I am almost finished with my syllabus for the children’s literature course I will be teaching this semester at Michigan State University in the College of Education. This will be the 15th time I have taught TE348. I still love it.
I’ve never taught the course the same way twice, even when teaching 2 or 3 sections at the same time. Part of this is because each class has it’s own personality and I try to incorporate that into the readings and discussions that I plan.I also change the literature – both that I bring into read and that the students read. Right now I’m thinking about what to read aloud on the first day of class. I always begin and end our first class meeting with a read aloud. Though I will continue to read aloud throughout the semester, I do it more than usual on this first day. I want to try and hook my students, to have them either remember the enjoyment of being read to or perhaps experience it for the first time. They are 19, 20, 21 years old – mostly education majors. They have forgotten about what Perry Nodelman so perfectly calls “The Pleasures of Literature” (also the title of his 2003 textbook co-authored with Mavis Reimer).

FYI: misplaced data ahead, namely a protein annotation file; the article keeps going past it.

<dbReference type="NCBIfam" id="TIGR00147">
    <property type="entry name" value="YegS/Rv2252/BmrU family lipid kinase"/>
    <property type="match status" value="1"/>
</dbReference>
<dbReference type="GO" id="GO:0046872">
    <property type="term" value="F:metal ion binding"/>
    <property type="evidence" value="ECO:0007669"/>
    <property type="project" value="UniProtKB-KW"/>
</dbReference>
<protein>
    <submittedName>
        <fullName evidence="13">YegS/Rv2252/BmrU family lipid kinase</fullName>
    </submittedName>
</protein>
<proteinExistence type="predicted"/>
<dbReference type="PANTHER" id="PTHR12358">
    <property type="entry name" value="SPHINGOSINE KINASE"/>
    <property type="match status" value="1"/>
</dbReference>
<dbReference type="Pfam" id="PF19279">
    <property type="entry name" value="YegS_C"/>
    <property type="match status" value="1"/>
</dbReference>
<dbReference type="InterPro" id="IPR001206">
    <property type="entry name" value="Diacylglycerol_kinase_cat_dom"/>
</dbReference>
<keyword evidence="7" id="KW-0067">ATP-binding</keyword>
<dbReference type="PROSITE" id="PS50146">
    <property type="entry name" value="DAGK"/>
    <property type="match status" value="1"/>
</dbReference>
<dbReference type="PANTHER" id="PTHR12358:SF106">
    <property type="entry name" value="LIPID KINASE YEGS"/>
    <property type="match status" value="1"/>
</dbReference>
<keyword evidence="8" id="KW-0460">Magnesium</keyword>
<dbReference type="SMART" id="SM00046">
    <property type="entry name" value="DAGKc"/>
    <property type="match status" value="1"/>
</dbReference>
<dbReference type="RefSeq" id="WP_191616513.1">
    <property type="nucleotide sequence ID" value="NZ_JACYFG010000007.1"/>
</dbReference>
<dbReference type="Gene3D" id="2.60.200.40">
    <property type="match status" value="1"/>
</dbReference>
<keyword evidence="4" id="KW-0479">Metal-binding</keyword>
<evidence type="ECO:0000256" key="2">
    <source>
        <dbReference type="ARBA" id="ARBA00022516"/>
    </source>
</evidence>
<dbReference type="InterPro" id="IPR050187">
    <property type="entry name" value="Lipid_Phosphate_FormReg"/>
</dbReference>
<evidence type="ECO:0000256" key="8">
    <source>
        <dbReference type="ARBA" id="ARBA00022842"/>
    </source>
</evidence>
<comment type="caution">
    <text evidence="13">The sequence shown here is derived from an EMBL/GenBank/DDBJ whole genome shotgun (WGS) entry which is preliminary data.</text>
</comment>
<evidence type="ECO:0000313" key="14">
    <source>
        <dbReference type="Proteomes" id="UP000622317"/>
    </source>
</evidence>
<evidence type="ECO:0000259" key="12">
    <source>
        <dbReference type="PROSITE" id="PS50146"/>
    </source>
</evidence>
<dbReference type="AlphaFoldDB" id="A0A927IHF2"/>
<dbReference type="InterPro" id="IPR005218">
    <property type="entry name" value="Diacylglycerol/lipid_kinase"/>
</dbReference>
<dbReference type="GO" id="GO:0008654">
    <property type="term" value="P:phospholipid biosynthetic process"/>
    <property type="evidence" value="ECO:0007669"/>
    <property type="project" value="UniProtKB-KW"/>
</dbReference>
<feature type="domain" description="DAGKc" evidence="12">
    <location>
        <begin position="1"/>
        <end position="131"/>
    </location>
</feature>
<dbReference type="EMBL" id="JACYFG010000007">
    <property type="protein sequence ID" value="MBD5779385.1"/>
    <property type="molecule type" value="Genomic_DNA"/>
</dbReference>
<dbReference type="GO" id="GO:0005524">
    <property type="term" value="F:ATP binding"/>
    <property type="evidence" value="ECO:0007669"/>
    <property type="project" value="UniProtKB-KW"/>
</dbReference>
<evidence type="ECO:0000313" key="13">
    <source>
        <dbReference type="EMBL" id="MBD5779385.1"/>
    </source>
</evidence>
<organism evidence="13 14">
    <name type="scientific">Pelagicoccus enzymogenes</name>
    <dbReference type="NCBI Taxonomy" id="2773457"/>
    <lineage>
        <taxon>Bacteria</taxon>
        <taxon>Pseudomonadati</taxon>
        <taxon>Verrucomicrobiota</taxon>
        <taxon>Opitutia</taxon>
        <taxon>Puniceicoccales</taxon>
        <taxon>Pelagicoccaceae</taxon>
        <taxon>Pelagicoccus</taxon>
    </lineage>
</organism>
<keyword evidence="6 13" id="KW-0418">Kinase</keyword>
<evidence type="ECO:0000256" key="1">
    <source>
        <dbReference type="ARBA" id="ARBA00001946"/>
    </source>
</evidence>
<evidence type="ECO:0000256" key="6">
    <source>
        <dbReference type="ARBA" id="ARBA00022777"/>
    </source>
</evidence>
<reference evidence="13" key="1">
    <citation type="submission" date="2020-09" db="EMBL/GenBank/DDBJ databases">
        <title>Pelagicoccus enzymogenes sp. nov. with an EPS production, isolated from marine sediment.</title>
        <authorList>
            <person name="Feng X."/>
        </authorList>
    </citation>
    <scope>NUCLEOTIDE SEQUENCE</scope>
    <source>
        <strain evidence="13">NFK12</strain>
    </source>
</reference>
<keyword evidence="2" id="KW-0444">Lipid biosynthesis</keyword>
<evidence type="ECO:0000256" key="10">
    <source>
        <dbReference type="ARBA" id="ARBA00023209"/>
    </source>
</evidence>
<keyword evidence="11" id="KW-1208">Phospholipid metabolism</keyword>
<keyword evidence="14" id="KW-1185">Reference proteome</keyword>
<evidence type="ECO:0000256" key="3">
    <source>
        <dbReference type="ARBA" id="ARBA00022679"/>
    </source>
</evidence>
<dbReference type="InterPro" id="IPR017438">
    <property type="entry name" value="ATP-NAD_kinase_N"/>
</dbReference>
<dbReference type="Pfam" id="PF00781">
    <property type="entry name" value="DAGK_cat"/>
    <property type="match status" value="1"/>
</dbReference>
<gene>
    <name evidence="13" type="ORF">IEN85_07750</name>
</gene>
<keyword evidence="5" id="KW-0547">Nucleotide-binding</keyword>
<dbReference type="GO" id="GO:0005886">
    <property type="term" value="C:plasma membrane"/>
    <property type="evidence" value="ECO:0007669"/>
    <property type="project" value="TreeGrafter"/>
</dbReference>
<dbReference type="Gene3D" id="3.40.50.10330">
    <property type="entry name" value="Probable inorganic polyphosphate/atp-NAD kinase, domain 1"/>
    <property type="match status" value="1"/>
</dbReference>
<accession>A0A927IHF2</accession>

I have started many a semester by reading the opening chapter of The Graveyard Book by Neil Gaiman. I love it not only because it is beautifully written but because every time I wonder if the toddler is going to escape The Man Jack. Mostly I love it because my undergraduate students are completely silent. They don’t move. They don’t text or facebook or tweet. The listen and hold their breath right along with me. And then as they are leaving I hear 2 or 3 of them say, “I didn’t know children’s literature could be like THAT!”
I’m not sure yet if I’ll start with the Graveyard Book again or try something different. Keeping in mind I’m limited to 2-3 books (or chapters of books), what would you select?